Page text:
A little while ago, I got all excited by the idea of making some lemon and poppy seed protein doughnuts. That’s a lie. I got all excited by the idea of making lemon and poppy seed doughnuts, cakes, cookies, protein bars, desserts, tarts … pretty much anything. I posted the question on the Facebook page “Lemon and poppy seed? What say you?” and the response was enthusiastic, for both healthy, high protein treats as well as more standard, indulgent fare.
So I had planned something like cookies, or a pound cake or something comforting. But then my weekend plans got derailed. Again. You see, I don’t get out much. Sometimes it’s my fault, and sometimes it’s just life getting in the way. As it is wont to do sometimes, right? It is wont to do this often, in my case.
But last weekend, I really really wanted to go to the Paris to Provence Festival here in Melbourne. It’s an annual event and I missed it last year, much to my dismay. Lots of food and cooking demonstrations, sessions about travel and French real estate, street performers, French food, food, food, and French products, both imported and locally made, by enthusiastic Francophiles … all on display and all to be sampled and enjoyed. All this in the beautiful gardens of Melbourne’s Como House. The weather was sunny, warm and perfect.
But life got in the way. Again.
So I got up early in the morning to make my lemon and poppy seed cake … but ended up making Madeleine instead. Just to bring a bit of France into my weekend and make up for missing the festival this year. There were no random French street performers, no stalls of lovely French goodies, but the house was filled with the delicious aroma of a French bakery and Madeleine were enjoyed by all.
Well, sure, I’m wheat intolerant so I only had a bite or two … hmmm, I just can’t win, can I? 😉
But they were all gone in 24 hours, which is a nice way of saying that they were superb and making them took my mind off all the other things I was supposed to be doing that weekend. The freshness of the lemon and the sweet crunch of the poppy seeds were perfect against the buttery lightness in a Madeleine.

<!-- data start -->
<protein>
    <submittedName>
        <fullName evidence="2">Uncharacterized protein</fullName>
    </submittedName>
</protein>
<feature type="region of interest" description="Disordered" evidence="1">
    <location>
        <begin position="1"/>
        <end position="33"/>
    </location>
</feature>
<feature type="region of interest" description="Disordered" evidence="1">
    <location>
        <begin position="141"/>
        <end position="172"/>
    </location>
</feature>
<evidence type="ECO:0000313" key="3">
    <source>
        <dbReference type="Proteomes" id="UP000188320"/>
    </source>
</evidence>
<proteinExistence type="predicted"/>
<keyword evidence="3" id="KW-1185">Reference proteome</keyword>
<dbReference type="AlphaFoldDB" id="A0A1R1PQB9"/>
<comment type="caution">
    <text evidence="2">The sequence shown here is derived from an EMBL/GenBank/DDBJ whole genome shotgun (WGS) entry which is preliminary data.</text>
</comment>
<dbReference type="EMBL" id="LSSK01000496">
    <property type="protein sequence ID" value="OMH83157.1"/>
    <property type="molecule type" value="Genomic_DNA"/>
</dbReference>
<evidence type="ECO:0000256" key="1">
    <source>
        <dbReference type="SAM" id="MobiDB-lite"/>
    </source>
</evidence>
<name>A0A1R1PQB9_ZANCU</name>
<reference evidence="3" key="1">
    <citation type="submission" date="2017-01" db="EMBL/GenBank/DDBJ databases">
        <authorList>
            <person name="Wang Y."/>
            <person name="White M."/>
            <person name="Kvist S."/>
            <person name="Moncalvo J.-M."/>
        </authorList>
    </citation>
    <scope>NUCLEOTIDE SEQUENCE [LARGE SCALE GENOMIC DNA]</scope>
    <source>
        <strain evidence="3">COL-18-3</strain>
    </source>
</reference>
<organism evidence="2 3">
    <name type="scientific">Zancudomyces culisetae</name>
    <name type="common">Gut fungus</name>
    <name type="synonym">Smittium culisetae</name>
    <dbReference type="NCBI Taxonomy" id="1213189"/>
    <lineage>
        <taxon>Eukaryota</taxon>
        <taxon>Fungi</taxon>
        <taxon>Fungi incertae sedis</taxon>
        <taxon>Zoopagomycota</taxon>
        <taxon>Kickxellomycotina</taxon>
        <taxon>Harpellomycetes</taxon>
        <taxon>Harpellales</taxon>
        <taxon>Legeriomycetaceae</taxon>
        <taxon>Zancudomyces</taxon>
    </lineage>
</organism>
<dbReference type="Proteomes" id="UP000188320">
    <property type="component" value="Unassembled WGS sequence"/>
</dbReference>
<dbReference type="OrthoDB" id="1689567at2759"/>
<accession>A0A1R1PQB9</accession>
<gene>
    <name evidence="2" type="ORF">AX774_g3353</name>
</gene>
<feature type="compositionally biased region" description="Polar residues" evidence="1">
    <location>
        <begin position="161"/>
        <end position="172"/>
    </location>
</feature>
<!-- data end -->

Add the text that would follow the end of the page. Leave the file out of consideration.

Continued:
They are delicious served on their own with an espresso or cup of tea, or as part of an afternoon tea spread. They are also fantastic served along side a creamy lemon gelato as part of a dessert.
If you’d like to see what this year’s Paris to Provence Festival was like, have a look at all the wonderful photos here. It’s not the same as being there but it’s something.
There are various traditional versions of the Madeleine recipe, some richer with butter, some lighter and more airy in texture. But all are buttery sponge-like cakes that are best eaten the day they are made, although they do keep for a couple of days, if you store them in an airtight container, at room temperature.
My preference depends on whim so I made these based on the classic Lenôtre recipe (the original is a vanilla and honey Madeleine). Because that’s where my whimsy took me. It also gave me a couple of hours in between to get started on the weekend’s duties
Makes 18 Madeleine
- 110 grams unsalted butter, at room temperature
- 3 large eggs, at room temperature
- 110 grams sugar
- 20 grams of a light, floral honey (e.g. orange blossom)
- a pinch of salt
- 150 grams flour
- 5 grams active dried yeast
- 10 grams poppy seeds
- finely grated zest of 1 medium lemon
- 15 millilitres (1 metric tablespoon) freshly squeezed lemon juice
- 20 grams unsalted butter, at room temperature, to grease the pans
Melt the butter and set aside to cool.
In the bowl of a mixer, combine the eggs, sugar, and honey. Whisk until pale, light, and doubled in volume. Sift together the salt and flour. Add to the whisked egg mixture, and add the yeast and poppy seeds. Mix until well combined. Drizzle over the melted and cooled butter, and mix until the dough is smooth. Cover with cling film and refrigerate the dough for two hours.
Preheat the oven to 225℃.
Use the extra butter to grease your Madeleine pans. Be generous! Dust them with sifted flour and tap out the excess. Fill the Madeleine molds about three-quarters full with a tablespoon or so of the dough. Leave a mound in the centre if you would like to get the classic dome in the centre of your Madeleines.
Place in the oven and reduce the temperature to 200℃. Bake for about 3-4 minutes. Reduce the oven temperature to 180℃ and bake for a further 4-5 minutes until risen and golden. Do not over bake the Madeleines or they will become dry.
Remove from the oven and tap to release the Madeleines. If you have prepared your pans correctly, they will generally just slide out easily, without the need for vigorous encouragement 😉
If you only have one Madeleines pan of 12 molds, bake in two batches. Simply wait for the pan to cool sufficiently, use the remaining butter to grease the molds, dust with flour as per directions above, and proceed to fill and bake the remaining Madeleine.
Cool the Madeleine and serve on the same day or store, airtight at room temperature for up to 2 days.